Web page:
41km remaining from 177km

1:45 for the break now as they hit the climb. Kung led Grellier and Mohoric over the intermediate sprint.

 

Bora, Sunweb and Trek lead the way in the peloton.

 

38km remaining from 177km

Mohoric pushes on, leaving Kung and Grellier behind.

 

it's Kung chasing Mohoric while Grellier is some way further back.

 

Mohoric is 1:50 up on the peloton now.

 

The climb is 13km long at an average of 3.6% so not exactly a leg breaker.

 

32km remaining from 177km

Mohoric is still leading solo. Kung hasn't been able to make up the gap.

 

28km remaining from 177km

Mohoric leads over the KOM point. With Kung and Grellier back in the peloton it's Gavin Mannion (Rally UHC) and KOM leader Claudio Imhof (Switzerland) sweeping up a few extra points ahead of the Bora-led peloton.

 

If you're keeping an eye on the U23 Giro d'Italia you won't be shocked to hear that Colombia have once again dominated today. Race leader Andres Camilo Ardila won again, this time atop Passo Maniva. The next three places were all taken by Colombian riders. Tomorrow sees the peloton tackle the Passo di Mortirolo twice!

 

Mohoric is about to take on the third-category climb at Einsiedeim. It's 1.2km long at 5.8%. One minute back to the peloton.

 

24km remaining from 177km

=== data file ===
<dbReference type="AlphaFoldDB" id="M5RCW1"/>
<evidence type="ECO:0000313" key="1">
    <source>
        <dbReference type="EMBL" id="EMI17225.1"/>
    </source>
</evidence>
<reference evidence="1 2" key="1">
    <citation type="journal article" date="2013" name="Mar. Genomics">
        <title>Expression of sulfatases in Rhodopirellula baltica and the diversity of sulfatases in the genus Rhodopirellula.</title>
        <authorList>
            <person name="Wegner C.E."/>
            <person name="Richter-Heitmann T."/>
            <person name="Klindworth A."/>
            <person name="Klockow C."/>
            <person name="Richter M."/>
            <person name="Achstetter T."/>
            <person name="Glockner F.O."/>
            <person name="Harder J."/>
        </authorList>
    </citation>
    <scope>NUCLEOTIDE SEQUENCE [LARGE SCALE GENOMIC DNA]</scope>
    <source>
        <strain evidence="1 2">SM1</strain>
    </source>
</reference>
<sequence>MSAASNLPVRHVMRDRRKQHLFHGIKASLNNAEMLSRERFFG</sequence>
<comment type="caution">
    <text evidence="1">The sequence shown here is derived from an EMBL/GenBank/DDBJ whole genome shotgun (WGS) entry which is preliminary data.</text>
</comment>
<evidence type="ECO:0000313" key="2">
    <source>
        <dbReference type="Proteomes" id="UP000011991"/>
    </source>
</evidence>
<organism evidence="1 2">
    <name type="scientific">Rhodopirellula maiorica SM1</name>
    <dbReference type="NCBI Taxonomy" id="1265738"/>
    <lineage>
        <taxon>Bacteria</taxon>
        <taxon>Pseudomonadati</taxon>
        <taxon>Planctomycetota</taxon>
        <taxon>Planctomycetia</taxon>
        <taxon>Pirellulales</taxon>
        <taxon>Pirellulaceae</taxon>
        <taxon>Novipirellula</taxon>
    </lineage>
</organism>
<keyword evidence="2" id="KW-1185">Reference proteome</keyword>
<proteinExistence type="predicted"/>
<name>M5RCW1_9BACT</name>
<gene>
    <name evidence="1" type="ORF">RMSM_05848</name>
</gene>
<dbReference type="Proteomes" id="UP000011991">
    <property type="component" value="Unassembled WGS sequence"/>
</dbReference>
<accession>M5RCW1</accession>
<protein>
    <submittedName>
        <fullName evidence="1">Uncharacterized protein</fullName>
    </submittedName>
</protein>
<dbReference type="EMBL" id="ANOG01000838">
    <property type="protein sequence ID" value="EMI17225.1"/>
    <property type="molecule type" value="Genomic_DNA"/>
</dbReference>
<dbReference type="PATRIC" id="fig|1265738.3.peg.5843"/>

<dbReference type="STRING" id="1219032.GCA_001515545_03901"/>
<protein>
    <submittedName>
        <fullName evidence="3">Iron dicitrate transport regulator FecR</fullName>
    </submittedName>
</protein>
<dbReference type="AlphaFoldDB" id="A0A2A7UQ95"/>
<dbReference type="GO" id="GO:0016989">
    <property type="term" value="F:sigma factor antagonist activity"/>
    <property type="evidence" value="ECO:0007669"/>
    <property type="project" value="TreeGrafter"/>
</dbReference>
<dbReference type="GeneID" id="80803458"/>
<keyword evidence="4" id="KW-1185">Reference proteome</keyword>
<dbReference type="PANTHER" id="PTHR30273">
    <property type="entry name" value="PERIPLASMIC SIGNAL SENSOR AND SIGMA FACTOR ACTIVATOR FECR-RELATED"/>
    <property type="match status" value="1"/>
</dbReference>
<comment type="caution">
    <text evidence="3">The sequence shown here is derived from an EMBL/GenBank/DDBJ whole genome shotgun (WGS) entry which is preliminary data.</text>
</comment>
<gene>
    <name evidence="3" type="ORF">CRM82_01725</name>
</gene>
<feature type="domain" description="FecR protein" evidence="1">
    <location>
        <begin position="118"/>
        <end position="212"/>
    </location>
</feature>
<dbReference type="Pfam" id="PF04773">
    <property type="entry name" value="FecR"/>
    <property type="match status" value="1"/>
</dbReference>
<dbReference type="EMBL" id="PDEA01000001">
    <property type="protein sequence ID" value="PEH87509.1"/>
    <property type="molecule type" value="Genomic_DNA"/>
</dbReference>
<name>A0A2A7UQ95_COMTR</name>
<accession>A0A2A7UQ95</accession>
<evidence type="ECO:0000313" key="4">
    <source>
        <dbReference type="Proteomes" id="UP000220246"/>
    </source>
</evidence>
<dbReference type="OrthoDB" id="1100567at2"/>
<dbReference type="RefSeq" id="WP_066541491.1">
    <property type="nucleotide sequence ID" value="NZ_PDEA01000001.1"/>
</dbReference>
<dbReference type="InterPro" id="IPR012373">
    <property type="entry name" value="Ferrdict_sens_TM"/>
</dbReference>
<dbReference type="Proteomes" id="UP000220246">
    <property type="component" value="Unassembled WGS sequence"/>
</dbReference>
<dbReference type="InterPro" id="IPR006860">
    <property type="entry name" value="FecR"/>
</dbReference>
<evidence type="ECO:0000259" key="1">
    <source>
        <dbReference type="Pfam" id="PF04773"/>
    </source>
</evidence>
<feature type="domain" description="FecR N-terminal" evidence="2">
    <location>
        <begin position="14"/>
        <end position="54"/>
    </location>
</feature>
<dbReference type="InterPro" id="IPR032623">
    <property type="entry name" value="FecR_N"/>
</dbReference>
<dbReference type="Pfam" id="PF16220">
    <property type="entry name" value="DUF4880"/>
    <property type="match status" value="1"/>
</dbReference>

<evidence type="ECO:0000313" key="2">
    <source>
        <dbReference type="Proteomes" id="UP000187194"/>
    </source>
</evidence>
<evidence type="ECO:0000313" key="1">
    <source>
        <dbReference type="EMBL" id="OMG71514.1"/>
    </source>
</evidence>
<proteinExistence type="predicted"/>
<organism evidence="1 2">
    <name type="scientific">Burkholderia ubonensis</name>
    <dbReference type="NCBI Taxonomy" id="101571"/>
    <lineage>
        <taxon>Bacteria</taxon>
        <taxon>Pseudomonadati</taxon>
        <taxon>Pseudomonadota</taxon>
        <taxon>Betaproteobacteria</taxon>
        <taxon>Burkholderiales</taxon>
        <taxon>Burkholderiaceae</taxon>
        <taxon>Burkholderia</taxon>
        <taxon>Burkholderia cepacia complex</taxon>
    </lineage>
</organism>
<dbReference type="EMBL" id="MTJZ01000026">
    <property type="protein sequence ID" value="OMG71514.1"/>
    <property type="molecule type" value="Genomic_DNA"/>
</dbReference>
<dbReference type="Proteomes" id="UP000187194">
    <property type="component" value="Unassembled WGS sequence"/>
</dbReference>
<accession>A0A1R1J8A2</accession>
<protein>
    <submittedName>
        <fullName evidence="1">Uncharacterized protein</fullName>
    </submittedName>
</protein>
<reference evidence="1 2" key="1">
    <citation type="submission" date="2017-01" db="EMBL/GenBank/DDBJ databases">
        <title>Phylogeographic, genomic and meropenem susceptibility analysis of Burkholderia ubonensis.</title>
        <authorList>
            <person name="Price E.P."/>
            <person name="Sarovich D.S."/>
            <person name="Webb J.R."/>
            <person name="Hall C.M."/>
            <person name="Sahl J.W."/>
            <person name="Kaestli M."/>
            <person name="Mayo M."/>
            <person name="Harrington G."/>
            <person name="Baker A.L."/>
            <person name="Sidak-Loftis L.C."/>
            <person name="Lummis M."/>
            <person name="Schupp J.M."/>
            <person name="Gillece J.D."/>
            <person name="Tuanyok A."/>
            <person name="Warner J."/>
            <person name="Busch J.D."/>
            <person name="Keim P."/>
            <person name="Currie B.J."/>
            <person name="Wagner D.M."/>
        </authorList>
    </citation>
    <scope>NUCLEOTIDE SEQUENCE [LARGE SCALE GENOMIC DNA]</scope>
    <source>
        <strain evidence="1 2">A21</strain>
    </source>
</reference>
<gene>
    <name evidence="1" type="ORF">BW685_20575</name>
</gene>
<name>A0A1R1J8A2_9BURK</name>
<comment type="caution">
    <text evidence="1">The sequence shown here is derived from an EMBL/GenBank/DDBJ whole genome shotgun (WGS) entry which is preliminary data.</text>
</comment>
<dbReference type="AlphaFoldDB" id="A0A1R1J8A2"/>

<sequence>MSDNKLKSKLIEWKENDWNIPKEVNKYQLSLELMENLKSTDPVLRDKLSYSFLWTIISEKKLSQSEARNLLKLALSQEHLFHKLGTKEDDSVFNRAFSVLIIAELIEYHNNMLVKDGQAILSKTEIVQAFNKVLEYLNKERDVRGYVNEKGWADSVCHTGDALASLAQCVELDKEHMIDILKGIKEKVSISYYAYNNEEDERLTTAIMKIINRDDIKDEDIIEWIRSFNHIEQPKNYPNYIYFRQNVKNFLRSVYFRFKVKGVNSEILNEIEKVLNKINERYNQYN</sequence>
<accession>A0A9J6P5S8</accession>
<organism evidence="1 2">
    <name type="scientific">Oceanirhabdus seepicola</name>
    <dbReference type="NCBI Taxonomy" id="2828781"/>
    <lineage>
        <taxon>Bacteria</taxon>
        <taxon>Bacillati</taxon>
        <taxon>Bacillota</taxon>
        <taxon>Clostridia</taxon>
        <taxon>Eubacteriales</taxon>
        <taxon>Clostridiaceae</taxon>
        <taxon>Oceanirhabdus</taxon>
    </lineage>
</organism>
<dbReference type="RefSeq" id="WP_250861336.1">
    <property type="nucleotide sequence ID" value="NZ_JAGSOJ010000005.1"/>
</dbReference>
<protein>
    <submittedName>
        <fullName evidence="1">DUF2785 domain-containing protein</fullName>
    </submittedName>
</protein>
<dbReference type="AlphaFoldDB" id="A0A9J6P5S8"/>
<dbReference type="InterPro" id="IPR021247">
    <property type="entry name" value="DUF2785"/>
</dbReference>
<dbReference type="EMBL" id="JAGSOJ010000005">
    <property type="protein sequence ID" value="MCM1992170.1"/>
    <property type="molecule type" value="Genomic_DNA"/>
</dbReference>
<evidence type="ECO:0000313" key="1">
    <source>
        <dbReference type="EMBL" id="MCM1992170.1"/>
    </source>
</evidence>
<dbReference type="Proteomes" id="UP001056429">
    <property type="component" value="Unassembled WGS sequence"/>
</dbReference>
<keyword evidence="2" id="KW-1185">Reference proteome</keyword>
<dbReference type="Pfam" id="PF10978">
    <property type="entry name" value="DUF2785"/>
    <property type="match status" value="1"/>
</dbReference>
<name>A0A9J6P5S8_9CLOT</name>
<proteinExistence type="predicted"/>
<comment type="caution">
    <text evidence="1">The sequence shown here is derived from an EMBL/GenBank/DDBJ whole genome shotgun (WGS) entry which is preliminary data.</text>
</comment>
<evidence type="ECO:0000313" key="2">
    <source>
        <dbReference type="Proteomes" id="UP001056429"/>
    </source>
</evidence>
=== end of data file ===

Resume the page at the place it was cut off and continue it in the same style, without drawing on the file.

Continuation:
Mohoric collects the points over the top.

 

Michael Schär goes down at the side of the peloton. Sagan moved across and accidentally touched Schär's front wheel. The CCC rider is helped by a spectator and is back up and running quickly.

 

Just 45 seconds for Mohoric now.

 

20km remaining from 177km

Mohoric passes through the finish line. There's just over 20km to go for him.

 

The peloton is closing in now – Mohoric is 30 seconds up the road.

16km remaining from 177km

He's riding in a time trial position with his arms draped over the bars, and passes through the final intermediate sprint. Further back, Matthews takes two bonus seconds.

 

15km remaining from 177km

15 seconds for Mohoric now. His time is almost up.

 

The peloton make the catch. Bora and Sunweb are up front.

 

12km remaining from 177km

The pace is very high in the peloton now. Hard to imagine anybody getting away and staying away here.

 

UAE, Bora, Total, Ineos and Sunweb all have mini-trains up front.

 

7km remaining from 177km

It's just a matter of waiting for the sprint at this point, and keeping an eye on which team assembles the best lead-out at the ideal time.

 

5km remaining from 177km

The peloton hit the final 5km of the stage.

 

They're flying along at over 60kph.

 

3km remaining from 177km

Bora and Sunweb control the peloton.

 

No one team is totally organised up front.

 

3km remaining from 177km

Ineos come to the front, leading Bernal. They're alongside Sunweb.

 

It seems like they're just keeping Bernal safe here, even within the final 3km.

 

The finish is uphill and on those cobblestones, remember.

 

1km remaining from 177km

Deceuninck-QuickStep take to the front into the final kilometre. The entire team is there.

 

Sagan is riding the QuickStep train once again.

 

Lampaert hits the front, then peels off for Morkov.

 

Sagan sits on Trentin, who is behind Viviani and Richeze.

 

Viviani opens the sprint as Trentin peels off around the final corner for some reason.